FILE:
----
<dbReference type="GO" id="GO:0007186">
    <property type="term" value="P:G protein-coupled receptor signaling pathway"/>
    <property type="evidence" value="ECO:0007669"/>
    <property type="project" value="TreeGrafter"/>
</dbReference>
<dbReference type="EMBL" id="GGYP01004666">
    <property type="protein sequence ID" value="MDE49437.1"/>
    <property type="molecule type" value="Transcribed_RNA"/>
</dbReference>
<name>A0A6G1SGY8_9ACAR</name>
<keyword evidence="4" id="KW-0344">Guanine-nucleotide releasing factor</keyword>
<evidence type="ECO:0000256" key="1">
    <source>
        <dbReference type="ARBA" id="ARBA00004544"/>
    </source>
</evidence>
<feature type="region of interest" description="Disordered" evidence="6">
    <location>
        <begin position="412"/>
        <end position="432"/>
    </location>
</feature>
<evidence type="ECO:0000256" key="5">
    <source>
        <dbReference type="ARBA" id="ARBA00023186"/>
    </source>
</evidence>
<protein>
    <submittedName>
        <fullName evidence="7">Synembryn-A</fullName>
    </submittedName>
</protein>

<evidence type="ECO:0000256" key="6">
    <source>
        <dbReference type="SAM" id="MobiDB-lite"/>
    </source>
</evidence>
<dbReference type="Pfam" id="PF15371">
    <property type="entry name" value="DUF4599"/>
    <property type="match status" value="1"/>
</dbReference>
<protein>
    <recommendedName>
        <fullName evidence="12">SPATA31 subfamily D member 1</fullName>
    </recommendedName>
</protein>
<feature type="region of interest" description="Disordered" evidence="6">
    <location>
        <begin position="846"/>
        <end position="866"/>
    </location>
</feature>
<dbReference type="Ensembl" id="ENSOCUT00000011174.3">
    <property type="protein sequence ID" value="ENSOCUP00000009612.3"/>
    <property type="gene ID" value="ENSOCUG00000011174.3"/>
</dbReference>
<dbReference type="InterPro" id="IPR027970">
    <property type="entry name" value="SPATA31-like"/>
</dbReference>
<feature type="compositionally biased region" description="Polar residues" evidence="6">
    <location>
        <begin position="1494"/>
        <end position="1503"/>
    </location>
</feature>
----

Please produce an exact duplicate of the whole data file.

<dbReference type="GO" id="GO:0007186">
    <property type="term" value="P:G protein-coupled receptor signaling pathway"/>
    <property type="evidence" value="ECO:0007669"/>
    <property type="project" value="TreeGrafter"/>
</dbReference>
<dbReference type="EMBL" id="GGYP01004666">
    <property type="protein sequence ID" value="MDE49437.1"/>
    <property type="molecule type" value="Transcribed_RNA"/>
</dbReference>
<name>A0A6G1SGY8_9ACAR</name>
<keyword evidence="4" id="KW-0344">Guanine-nucleotide releasing factor</keyword>
<evidence type="ECO:0000256" key="1">
    <source>
        <dbReference type="ARBA" id="ARBA00004544"/>
    </source>
</evidence>
<feature type="region of interest" description="Disordered" evidence="6">
    <location>
        <begin position="412"/>
        <end position="432"/>
    </location>
</feature>
<evidence type="ECO:0000256" key="5">
    <source>
        <dbReference type="ARBA" id="ARBA00023186"/>
    </source>
</evidence>
<protein>
    <submittedName>
        <fullName evidence="7">Synembryn-A</fullName>
    </submittedName>
</protein>

<evidence type="ECO:0000256" key="6">
    <source>
        <dbReference type="SAM" id="MobiDB-lite"/>
    </source>
</evidence>
<dbReference type="Pfam" id="PF15371">
    <property type="entry name" value="DUF4599"/>
    <property type="match status" value="1"/>
</dbReference>
<protein>
    <recommendedName>
        <fullName evidence="12">SPATA31 subfamily D member 1</fullName>
    </recommendedName>
</protein>
<feature type="region of interest" description="Disordered" evidence="6">
    <location>
        <begin position="846"/>
        <end position="866"/>
    </location>
</feature>
<dbReference type="Ensembl" id="ENSOCUT00000011174.3">
    <property type="protein sequence ID" value="ENSOCUP00000009612.3"/>
    <property type="gene ID" value="ENSOCUG00000011174.3"/>
</dbReference>
<dbReference type="InterPro" id="IPR027970">
    <property type="entry name" value="SPATA31-like"/>
</dbReference>
<feature type="compositionally biased region" description="Polar residues" evidence="6">
    <location>
        <begin position="1494"/>
        <end position="1503"/>
    </location>
</feature>